Voices: The message to those of us with diabetes is: you’re on your own

·5-min read
Type 1 can muck you up every bit as effectively as, well, Covid (Getty Images)
Type 1 can muck you up every bit as effectively as, well, Covid (Getty Images)

The letter from Whipps Cross Hospital came as no surprise: my regular check-up for type 1 autoimmune diabetes had been cancelled. For the second time.

It was supposed to be a phone consultation and it goes without saying that these are vastly inferior to seeing the doctor in person. Another fresh call has been scheduled for March 2023, which will be nearly two years since my last contact. I’m putting the odds of it actually going ahead at, hmmm, shall we say 10/1? That’s an implied probability of 9.1 per cent. Sounds about right to me.

The fact that I managed a lone phone call over the course of the pandemic for what is a serious condition, albeit relatively well controlled in my case, actually counts me as one of the lucky ones.

When Diabetes UK ran an online survey among people living with either type 1 or type 2 diabetes at the beginning of the year, it found that one in six had had no contact whatsoever with their healthcare teams since before the pandemic.

Only a minority (36 per cent) had received all their recommended care checks in 2020-21 (the lucky ducks) compared to 57 per cent during the prior year.

Almost half (47 per cent) experienced difficulties with managing their condition in 2021. Almost two-thirds of those (63 per cent) attributed this, in part, to not having sufficient access to their healthcare teams. This rose to 71 per cent in the most deprived areas of the country. There’s a postcode lottery at work here and it won’t surprise you to learn that those in poorer areas fare worse. So much for “levelling up”, eh, Michael Gove? You really are the minister for meaningless slogans.

It seems clear that the message to those of us with diabetes, regardless of the type, is “you’re on your own, kiddo”.

I can live with that. I’ve found hospital appointments to be a somewhat unedifying experience at best and I’m fortunate enough to have a first-rate GP, who monitors my blood sugars and has been pleased with my results.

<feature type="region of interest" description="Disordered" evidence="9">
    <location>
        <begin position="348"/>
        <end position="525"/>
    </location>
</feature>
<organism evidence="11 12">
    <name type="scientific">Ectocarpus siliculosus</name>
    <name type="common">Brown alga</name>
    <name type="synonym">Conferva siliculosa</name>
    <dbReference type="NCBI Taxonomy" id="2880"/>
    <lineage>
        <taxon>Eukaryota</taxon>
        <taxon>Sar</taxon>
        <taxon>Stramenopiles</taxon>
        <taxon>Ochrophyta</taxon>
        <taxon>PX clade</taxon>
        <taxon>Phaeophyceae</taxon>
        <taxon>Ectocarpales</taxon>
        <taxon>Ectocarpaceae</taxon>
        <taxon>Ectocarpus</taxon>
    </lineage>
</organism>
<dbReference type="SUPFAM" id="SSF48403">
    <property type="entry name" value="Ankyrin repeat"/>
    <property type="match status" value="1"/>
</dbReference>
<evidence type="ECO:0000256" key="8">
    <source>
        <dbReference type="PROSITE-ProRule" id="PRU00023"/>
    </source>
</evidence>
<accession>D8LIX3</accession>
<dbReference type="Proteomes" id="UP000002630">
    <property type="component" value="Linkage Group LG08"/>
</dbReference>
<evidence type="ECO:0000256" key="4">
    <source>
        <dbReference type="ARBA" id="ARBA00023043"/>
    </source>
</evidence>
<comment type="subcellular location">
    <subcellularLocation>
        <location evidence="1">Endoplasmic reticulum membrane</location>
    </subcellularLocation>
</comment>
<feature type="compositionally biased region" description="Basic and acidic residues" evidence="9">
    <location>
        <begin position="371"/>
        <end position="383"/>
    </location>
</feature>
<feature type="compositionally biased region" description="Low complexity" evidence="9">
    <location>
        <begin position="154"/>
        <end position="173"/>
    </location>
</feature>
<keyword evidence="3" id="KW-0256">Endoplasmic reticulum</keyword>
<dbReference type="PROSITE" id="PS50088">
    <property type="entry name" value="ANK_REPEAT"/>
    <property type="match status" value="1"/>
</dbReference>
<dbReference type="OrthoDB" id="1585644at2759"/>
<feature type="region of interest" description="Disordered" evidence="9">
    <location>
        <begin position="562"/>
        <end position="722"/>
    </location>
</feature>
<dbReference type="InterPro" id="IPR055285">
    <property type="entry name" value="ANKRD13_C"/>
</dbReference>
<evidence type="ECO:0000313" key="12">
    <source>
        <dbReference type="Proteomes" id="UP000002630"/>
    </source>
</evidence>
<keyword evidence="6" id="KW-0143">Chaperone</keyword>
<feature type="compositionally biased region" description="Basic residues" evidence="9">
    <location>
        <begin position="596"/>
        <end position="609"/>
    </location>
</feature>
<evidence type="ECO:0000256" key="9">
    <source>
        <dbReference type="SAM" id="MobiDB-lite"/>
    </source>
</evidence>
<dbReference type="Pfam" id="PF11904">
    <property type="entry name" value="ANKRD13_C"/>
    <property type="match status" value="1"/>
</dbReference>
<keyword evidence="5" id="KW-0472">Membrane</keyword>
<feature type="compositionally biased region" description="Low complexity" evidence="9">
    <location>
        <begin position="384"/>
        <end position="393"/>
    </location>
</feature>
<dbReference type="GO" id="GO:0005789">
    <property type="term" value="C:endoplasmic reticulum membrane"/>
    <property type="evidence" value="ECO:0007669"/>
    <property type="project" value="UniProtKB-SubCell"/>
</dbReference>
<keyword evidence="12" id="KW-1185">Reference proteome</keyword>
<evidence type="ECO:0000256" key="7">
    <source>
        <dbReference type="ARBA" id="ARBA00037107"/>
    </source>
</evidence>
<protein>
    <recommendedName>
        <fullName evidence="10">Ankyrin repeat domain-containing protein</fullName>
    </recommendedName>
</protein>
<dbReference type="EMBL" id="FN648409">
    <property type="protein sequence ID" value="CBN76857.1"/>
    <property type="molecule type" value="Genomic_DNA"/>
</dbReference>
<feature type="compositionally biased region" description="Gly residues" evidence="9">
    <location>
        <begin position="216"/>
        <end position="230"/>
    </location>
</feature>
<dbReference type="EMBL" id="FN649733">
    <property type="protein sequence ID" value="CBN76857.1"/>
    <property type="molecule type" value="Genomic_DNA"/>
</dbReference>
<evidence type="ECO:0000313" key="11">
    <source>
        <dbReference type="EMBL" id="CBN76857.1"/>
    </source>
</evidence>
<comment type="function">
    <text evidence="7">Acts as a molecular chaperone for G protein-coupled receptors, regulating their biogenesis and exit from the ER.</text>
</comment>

I do most of the stuff you’re supposed to do (no one does it all). I prick my finger several times a day like a good little human pin cushion. I keep an eye on my carbs. I take my medication. I’m confident with adjusting my insulin. I’ve adapted to a new variety with zero input from the hospital, which prescribed it and left me to it. Granted, this was somewhat nerve-racking, but the stuff works great, so no harm done. I’m lucky.

Some aren’t.

Some people with type 1 do all that stuff and still have to cope with sugar levels that ping around like the stock market after one of Boris Johnson’s more economically illiterate speeches.

Some people with type 2, which works very differently, might be able to control their condition simply through diet if they could just get the right support, as Labour’s former deputy leader Tom Watson did.

As I’ve pointed out, diabetes, regardless of cause (in my case, my immune system killing my insulin-producing cells), and type 1 is a serious condition. It has the capacity to muck you up every bit as effectively as, well, Covid. And I’m not kidding.

Complications can include blindness, amputation, heart problems, strokes, kidney failure, neuropathic pain. There’s more human misery in diabetes complications than you’d find in one of those EastEnders marathons that occasionally run on small cable TV channels, which somehow cling on in the age of Netflix and are a good excuse for turning off the goggle box and doing something less depressing instead.

A government made up of decent, fair-minded, compassionate people would recognise that there is a problem here in need of addressing but, of course…

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So shall we put it in terms that might register with the morally addled minds of ministers? Treating those complications, and the others I could have listed had my head not started to ache when I looked at the list, costs a bloody fortune.

Something like 10 per cent of the NHS budget goes on diabetes, but around 80 per cent of that is spent on complications which can be avoided.

If you can reduce the level of them – an eminently achievable goal – you can dramatically reduce the cost. Everyone wins.

Trouble is, you’re not going to do that if the rubbishy phone appointments people are offered get cancelled and then cancelled again, and if large numbers of people can’t access the medical help and advice they need.

“Devastating,” is how Diabetes UK described the situation, which I would describe as scandalous. And both might be an example of that British habit of understatement people like to talk about.

Here’s the really troubling thing about all this.

It isn’t just diabetes this is affecting. Humans suffer from any number of chronic conditions. They all have their own icky lists of complications, which are similarly difficult and expensive to treat if they’re not picked up on early enough.

Upon the release of its report, Diabetes UK called for a recovery plan to be put together. Perhaps someone might like to have a word in the health secretary’s shell-like? Their department’s going to pay an enormous price if they don’t wake up to the problem.

But patients will pay a still higher one.

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